Before Legendary guitarist Jason Becker (Cacophony, David Lee Roth) signed to Shrapnel Records he began to engage in a series of demo recordings, mostly for his own enjoyment. During his years at Shrapnel he continued to record his “studies” on his four track recorder. The Raspberry Jams: A Collection Of Demos, Songs, And Ideas On Guitar is a the first in a series of Jason’s personal recordings that include unreleased material as well as his personal demos for some of his Shrapnel recordings.
Ernest Chausson’s death in 1899 in a bicycle accident robbed French music of a major talent. Almost his entire orchestral output fits on this extremely fine CD. Yan Pascal Tortelier’s performance of the richly romantic Symphony is the best since Munch’s Boston Symphony recording. Like Munch, Tortelier knows how to keep the music moving along–he’s only an insignificant two minutes slower than Munch for the whole work–without overindulging the more luscious moments, which in Chausson’s opulent setting really do take care of themselves. Even better, rather than some overplayed encore piece by another composer, the symphony is coupled with two very attractive, rarely heard tone poems and two charming orchestral excerpts from the composer’s incidental music to Shakespeare’s The Tempest. The orchestra plays with conviction, Chandos’ sonics are gorgeous, and if you don’t buy this disc, you’re missing out on some marvelous stuff.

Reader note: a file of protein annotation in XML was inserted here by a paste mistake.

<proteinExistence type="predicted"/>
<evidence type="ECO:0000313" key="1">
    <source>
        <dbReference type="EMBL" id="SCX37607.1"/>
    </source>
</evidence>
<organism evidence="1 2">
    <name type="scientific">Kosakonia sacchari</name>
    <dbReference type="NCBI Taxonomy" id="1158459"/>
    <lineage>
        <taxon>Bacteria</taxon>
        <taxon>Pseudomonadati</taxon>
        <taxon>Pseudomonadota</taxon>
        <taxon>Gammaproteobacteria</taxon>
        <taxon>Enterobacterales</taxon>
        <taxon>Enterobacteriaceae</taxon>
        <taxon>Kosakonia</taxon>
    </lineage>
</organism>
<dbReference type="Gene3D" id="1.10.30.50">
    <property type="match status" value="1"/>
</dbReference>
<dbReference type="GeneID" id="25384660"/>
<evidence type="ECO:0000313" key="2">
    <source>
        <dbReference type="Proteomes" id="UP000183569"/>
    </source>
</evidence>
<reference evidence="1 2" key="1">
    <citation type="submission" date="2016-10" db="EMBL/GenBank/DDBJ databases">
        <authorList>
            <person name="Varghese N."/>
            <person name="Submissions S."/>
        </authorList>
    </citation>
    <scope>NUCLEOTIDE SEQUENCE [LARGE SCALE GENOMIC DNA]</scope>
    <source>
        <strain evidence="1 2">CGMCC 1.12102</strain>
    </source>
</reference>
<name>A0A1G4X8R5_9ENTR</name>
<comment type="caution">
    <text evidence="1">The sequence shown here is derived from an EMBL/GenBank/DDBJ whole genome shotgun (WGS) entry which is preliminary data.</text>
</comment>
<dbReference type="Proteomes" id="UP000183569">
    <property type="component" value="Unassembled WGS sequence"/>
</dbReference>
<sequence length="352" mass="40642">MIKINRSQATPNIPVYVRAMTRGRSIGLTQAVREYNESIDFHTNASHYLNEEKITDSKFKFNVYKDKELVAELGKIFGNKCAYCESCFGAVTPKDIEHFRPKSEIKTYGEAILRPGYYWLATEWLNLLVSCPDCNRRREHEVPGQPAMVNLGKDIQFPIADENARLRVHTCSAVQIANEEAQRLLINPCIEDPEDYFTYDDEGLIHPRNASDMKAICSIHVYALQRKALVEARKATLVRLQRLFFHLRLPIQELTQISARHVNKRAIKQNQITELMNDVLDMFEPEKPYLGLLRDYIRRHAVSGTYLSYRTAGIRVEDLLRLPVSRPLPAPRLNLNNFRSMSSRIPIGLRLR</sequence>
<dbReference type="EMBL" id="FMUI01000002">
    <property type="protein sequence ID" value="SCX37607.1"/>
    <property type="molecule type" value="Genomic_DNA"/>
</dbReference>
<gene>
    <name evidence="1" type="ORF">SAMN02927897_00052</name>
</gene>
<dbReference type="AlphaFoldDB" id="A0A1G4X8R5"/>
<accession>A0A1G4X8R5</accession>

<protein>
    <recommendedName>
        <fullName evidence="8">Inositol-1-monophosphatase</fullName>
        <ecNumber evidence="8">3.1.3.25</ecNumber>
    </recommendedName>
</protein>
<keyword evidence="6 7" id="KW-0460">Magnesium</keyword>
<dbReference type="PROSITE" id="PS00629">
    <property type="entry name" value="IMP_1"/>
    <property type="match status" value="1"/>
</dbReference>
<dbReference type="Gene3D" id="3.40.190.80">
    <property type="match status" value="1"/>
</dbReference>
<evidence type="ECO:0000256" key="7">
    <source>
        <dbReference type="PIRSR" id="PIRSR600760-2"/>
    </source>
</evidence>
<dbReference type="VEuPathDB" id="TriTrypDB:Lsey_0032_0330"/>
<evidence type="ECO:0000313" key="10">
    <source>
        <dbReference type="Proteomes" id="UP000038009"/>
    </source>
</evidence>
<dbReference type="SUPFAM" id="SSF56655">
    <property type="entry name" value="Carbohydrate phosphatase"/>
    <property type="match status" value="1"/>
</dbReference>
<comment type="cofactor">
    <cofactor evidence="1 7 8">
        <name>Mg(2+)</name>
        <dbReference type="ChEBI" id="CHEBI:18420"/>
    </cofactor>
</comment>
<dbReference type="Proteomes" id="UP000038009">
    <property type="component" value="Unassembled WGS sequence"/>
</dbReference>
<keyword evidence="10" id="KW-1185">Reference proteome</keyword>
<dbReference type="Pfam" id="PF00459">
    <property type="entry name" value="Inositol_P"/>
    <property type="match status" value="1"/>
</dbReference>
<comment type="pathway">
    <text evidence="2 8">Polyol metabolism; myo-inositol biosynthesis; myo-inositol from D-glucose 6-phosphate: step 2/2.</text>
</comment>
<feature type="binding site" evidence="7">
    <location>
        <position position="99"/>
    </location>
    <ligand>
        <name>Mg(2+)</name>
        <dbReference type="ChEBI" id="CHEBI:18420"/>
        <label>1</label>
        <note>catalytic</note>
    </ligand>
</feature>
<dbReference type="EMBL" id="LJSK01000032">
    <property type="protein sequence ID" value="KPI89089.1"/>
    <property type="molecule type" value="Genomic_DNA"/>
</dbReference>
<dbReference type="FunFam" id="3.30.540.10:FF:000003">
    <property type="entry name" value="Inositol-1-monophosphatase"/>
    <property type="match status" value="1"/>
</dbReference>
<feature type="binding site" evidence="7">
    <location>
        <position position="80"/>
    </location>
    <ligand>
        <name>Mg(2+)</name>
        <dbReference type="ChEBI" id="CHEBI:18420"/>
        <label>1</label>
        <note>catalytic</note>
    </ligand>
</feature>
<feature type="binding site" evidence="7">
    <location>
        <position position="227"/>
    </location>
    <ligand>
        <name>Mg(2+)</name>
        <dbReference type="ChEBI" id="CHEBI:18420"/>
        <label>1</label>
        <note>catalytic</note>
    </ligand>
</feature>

"Perspective" is the second studio album by the guitarist Jason Becker, released independently on May 21, 1996, through Jason Becker Music and reissued on May 22, 2001, through Warner Bros. Records. This album strays away from his shredding past to more compositional based pieces. One of the main reasons for this was because of the affects ALS was having on his playing ability. Shred guitar still apparent in most of the songs but isn't the main center of the compositions. The album consists of several different musical styles such as chanting and classical elements.
Winner of the Pulitzer Prize in 1974 and the culmination of a life's work, The Denial of Death is Ernest Becker's brilliant and impassioned answer to the "why" of human existence. In bold contrast to the predominant Freudian school of thought, Becker tackles the problem of the vital lie: man's to acknowledge his own mortality. In doing so, he sheds new light on the nature of humanity and issues a call to life and its living that still resonates more than 30 years after its writing.